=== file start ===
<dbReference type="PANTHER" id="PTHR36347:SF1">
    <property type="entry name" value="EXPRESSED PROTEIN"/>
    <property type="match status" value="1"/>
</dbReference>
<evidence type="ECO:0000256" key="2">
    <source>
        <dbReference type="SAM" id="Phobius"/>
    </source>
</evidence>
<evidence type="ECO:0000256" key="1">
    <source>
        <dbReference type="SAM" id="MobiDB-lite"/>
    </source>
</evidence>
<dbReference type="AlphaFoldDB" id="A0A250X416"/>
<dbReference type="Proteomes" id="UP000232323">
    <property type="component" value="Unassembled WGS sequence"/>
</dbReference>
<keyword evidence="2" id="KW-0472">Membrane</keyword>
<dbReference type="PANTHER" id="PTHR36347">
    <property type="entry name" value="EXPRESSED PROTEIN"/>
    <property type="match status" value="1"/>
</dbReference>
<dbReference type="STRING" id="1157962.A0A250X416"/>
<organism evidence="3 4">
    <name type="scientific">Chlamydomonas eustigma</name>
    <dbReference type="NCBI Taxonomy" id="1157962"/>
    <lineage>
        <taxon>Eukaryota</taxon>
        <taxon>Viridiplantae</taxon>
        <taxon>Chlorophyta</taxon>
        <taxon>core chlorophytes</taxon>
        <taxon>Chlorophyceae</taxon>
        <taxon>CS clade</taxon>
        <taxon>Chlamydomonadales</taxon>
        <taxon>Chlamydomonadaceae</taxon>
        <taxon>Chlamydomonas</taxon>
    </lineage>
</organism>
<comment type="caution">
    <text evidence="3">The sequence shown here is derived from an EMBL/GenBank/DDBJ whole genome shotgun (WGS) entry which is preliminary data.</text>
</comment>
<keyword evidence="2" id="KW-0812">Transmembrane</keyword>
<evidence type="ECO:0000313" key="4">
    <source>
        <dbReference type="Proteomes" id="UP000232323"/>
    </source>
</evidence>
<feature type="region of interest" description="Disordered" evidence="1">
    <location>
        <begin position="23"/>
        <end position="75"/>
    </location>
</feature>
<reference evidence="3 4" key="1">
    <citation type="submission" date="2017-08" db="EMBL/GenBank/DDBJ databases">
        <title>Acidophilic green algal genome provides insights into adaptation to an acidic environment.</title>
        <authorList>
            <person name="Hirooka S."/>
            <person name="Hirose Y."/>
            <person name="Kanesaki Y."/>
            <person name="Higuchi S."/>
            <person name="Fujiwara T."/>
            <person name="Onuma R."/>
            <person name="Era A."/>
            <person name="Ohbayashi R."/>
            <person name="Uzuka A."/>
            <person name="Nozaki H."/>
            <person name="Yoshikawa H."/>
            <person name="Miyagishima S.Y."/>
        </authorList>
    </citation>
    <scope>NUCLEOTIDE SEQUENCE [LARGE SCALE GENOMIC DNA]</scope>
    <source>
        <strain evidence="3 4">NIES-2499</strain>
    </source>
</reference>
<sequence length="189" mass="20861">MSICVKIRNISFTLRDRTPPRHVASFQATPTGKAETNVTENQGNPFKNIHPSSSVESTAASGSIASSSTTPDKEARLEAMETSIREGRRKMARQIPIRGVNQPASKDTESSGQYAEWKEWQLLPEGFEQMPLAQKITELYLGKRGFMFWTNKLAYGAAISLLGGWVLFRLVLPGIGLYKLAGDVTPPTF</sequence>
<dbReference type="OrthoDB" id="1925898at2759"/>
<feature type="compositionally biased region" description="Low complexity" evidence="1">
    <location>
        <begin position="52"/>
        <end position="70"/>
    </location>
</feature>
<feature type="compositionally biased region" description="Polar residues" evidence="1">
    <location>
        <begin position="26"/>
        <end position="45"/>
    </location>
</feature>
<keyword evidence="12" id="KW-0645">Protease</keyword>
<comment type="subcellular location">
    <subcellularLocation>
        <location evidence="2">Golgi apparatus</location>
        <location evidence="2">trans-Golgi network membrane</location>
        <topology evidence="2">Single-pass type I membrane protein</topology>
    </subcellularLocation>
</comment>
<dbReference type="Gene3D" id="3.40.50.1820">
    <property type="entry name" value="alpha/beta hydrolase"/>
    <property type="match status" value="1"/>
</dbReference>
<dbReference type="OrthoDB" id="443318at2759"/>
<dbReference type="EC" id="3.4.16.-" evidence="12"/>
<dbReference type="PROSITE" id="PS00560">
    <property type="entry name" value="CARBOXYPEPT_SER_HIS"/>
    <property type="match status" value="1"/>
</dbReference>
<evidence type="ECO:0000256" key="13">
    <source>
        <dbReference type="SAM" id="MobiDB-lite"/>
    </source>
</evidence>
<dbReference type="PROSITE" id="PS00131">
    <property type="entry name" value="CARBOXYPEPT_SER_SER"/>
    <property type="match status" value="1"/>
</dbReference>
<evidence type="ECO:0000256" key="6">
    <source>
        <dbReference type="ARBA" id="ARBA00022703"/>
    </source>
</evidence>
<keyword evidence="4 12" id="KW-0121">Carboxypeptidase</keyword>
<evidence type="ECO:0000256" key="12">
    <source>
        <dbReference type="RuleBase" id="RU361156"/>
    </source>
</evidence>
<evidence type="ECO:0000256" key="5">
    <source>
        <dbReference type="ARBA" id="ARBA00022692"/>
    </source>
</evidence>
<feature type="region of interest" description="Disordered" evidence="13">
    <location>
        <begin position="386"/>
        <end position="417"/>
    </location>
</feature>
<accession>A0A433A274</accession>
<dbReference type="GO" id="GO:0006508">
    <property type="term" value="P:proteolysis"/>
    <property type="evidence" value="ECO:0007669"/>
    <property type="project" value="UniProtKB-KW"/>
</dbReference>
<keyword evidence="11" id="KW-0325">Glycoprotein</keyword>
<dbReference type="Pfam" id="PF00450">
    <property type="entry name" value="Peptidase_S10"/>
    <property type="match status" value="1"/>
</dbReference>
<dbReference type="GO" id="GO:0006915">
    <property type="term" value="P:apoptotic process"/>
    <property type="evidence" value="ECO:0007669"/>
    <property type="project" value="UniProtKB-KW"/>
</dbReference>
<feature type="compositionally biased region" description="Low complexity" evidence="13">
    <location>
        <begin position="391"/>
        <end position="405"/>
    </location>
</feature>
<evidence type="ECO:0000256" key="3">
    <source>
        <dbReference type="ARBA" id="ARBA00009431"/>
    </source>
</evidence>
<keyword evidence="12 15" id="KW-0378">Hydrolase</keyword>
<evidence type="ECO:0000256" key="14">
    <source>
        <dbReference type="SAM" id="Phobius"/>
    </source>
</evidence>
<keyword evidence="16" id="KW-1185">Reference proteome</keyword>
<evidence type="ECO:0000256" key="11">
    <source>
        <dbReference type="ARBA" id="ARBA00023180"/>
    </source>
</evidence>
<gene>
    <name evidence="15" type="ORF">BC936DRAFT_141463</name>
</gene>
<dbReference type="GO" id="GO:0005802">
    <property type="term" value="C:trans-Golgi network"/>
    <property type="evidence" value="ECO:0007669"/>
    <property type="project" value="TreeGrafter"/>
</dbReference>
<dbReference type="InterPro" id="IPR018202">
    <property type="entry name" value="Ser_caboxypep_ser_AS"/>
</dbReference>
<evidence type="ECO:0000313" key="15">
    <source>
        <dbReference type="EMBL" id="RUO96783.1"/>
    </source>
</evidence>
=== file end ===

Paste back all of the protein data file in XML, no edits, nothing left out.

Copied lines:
<dbReference type="PANTHER" id="PTHR36347:SF1">
    <property type="entry name" value="EXPRESSED PROTEIN"/>
    <property type="match status" value="1"/>
</dbReference>
<evidence type="ECO:0000256" key="2">
    <source>
        <dbReference type="SAM" id="Phobius"/>
    </source>
</evidence>
<evidence type="ECO:0000256" key="1">
    <source>
        <dbReference type="SAM" id="MobiDB-lite"/>
    </source>
</evidence>
<dbReference type="AlphaFoldDB" id="A0A250X416"/>
<dbReference type="Proteomes" id="UP000232323">
    <property type="component" value="Unassembled WGS sequence"/>
</dbReference>
<keyword evidence="2" id="KW-0472">Membrane</keyword>
<dbReference type="PANTHER" id="PTHR36347">
    <property type="entry name" value="EXPRESSED PROTEIN"/>
    <property type="match status" value="1"/>
</dbReference>
<dbReference type="STRING" id="1157962.A0A250X416"/>
<organism evidence="3 4">
    <name type="scientific">Chlamydomonas eustigma</name>
    <dbReference type="NCBI Taxonomy" id="1157962"/>
    <lineage>
        <taxon>Eukaryota</taxon>
        <taxon>Viridiplantae</taxon>
        <taxon>Chlorophyta</taxon>
        <taxon>core chlorophytes</taxon>
        <taxon>Chlorophyceae</taxon>
        <taxon>CS clade</taxon>
        <taxon>Chlamydomonadales</taxon>
        <taxon>Chlamydomonadaceae</taxon>
        <taxon>Chlamydomonas</taxon>
    </lineage>
</organism>
<comment type="caution">
    <text evidence="3">The sequence shown here is derived from an EMBL/GenBank/DDBJ whole genome shotgun (WGS) entry which is preliminary data.</text>
</comment>
<keyword evidence="2" id="KW-0812">Transmembrane</keyword>
<evidence type="ECO:0000313" key="4">
    <source>
        <dbReference type="Proteomes" id="UP000232323"/>
    </source>
</evidence>
<feature type="region of interest" description="Disordered" evidence="1">
    <location>
        <begin position="23"/>
        <end position="75"/>
    </location>
</feature>
<reference evidence="3 4" key="1">
    <citation type="submission" date="2017-08" db="EMBL/GenBank/DDBJ databases">
        <title>Acidophilic green algal genome provides insights into adaptation to an acidic environment.</title>
        <authorList>
            <person name="Hirooka S."/>
            <person name="Hirose Y."/>
            <person name="Kanesaki Y."/>
            <person name="Higuchi S."/>
            <person name="Fujiwara T."/>
            <person name="Onuma R."/>
            <person name="Era A."/>
            <person name="Ohbayashi R."/>
            <person name="Uzuka A."/>
            <person name="Nozaki H."/>
            <person name="Yoshikawa H."/>
            <person name="Miyagishima S.Y."/>
        </authorList>
    </citation>
    <scope>NUCLEOTIDE SEQUENCE [LARGE SCALE GENOMIC DNA]</scope>
    <source>
        <strain evidence="3 4">NIES-2499</strain>
    </source>
</reference>
<sequence length="189" mass="20861">MSICVKIRNISFTLRDRTPPRHVASFQATPTGKAETNVTENQGNPFKNIHPSSSVESTAASGSIASSSTTPDKEARLEAMETSIREGRRKMARQIPIRGVNQPASKDTESSGQYAEWKEWQLLPEGFEQMPLAQKITELYLGKRGFMFWTNKLAYGAAISLLGGWVLFRLVLPGIGLYKLAGDVTPPTF</sequence>
<dbReference type="OrthoDB" id="1925898at2759"/>
<feature type="compositionally biased region" description="Low complexity" evidence="1">
    <location>
        <begin position="52"/>
        <end position="70"/>
    </location>
</feature>
<feature type="compositionally biased region" description="Polar residues" evidence="1">
    <location>
        <begin position="26"/>
        <end position="45"/>
    </location>
</feature>
<keyword evidence="12" id="KW-0645">Protease</keyword>
<comment type="subcellular location">
    <subcellularLocation>
        <location evidence="2">Golgi apparatus</location>
        <location evidence="2">trans-Golgi network membrane</location>
        <topology evidence="2">Single-pass type I membrane protein</topology>
    </subcellularLocation>
</comment>
<dbReference type="Gene3D" id="3.40.50.1820">
    <property type="entry name" value="alpha/beta hydrolase"/>
    <property type="match status" value="1"/>
</dbReference>
<dbReference type="OrthoDB" id="443318at2759"/>
<dbReference type="EC" id="3.4.16.-" evidence="12"/>
<dbReference type="PROSITE" id="PS00560">
    <property type="entry name" value="CARBOXYPEPT_SER_HIS"/>
    <property type="match status" value="1"/>
</dbReference>
<evidence type="ECO:0000256" key="13">
    <source>
        <dbReference type="SAM" id="MobiDB-lite"/>
    </source>
</evidence>
<dbReference type="PROSITE" id="PS00131">
    <property type="entry name" value="CARBOXYPEPT_SER_SER"/>
    <property type="match status" value="1"/>
</dbReference>
<evidence type="ECO:0000256" key="6">
    <source>
        <dbReference type="ARBA" id="ARBA00022703"/>
    </source>
</evidence>
<keyword evidence="4 12" id="KW-0121">Carboxypeptidase</keyword>
<evidence type="ECO:0000256" key="12">
    <source>
        <dbReference type="RuleBase" id="RU361156"/>
    </source>
</evidence>
<evidence type="ECO:0000256" key="5">
    <source>
        <dbReference type="ARBA" id="ARBA00022692"/>
    </source>
</evidence>
<feature type="region of interest" description="Disordered" evidence="13">
    <location>
        <begin position="386"/>
        <end position="417"/>
    </location>
</feature>
<accession>A0A433A274</accession>
<dbReference type="GO" id="GO:0006508">
    <property type="term" value="P:proteolysis"/>
    <property type="evidence" value="ECO:0007669"/>
    <property type="project" value="UniProtKB-KW"/>
</dbReference>
<keyword evidence="11" id="KW-0325">Glycoprotein</keyword>
<dbReference type="Pfam" id="PF00450">
    <property type="entry name" value="Peptidase_S10"/>
    <property type="match status" value="1"/>
</dbReference>
<dbReference type="GO" id="GO:0006915">
    <property type="term" value="P:apoptotic process"/>
    <property type="evidence" value="ECO:0007669"/>
    <property type="project" value="UniProtKB-KW"/>
</dbReference>
<feature type="compositionally biased region" description="Low complexity" evidence="13">
    <location>
        <begin position="391"/>
        <end position="405"/>
    </location>
</feature>
<evidence type="ECO:0000256" key="3">
    <source>
        <dbReference type="ARBA" id="ARBA00009431"/>
    </source>
</evidence>
<keyword evidence="12 15" id="KW-0378">Hydrolase</keyword>
<evidence type="ECO:0000256" key="14">
    <source>
        <dbReference type="SAM" id="Phobius"/>
    </source>
</evidence>
<keyword evidence="16" id="KW-1185">Reference proteome</keyword>
<evidence type="ECO:0000256" key="11">
    <source>
        <dbReference type="ARBA" id="ARBA00023180"/>
    </source>
</evidence>
<gene>
    <name evidence="15" type="ORF">BC936DRAFT_141463</name>
</gene>
<dbReference type="GO" id="GO:0005802">
    <property type="term" value="C:trans-Golgi network"/>
    <property type="evidence" value="ECO:0007669"/>
    <property type="project" value="TreeGrafter"/>
</dbReference>
<dbReference type="InterPro" id="IPR018202">
    <property type="entry name" value="Ser_caboxypep_ser_AS"/>
</dbReference>
<evidence type="ECO:0000313" key="15">
    <source>
        <dbReference type="EMBL" id="RUO96783.1"/>
    </source>
</evidence>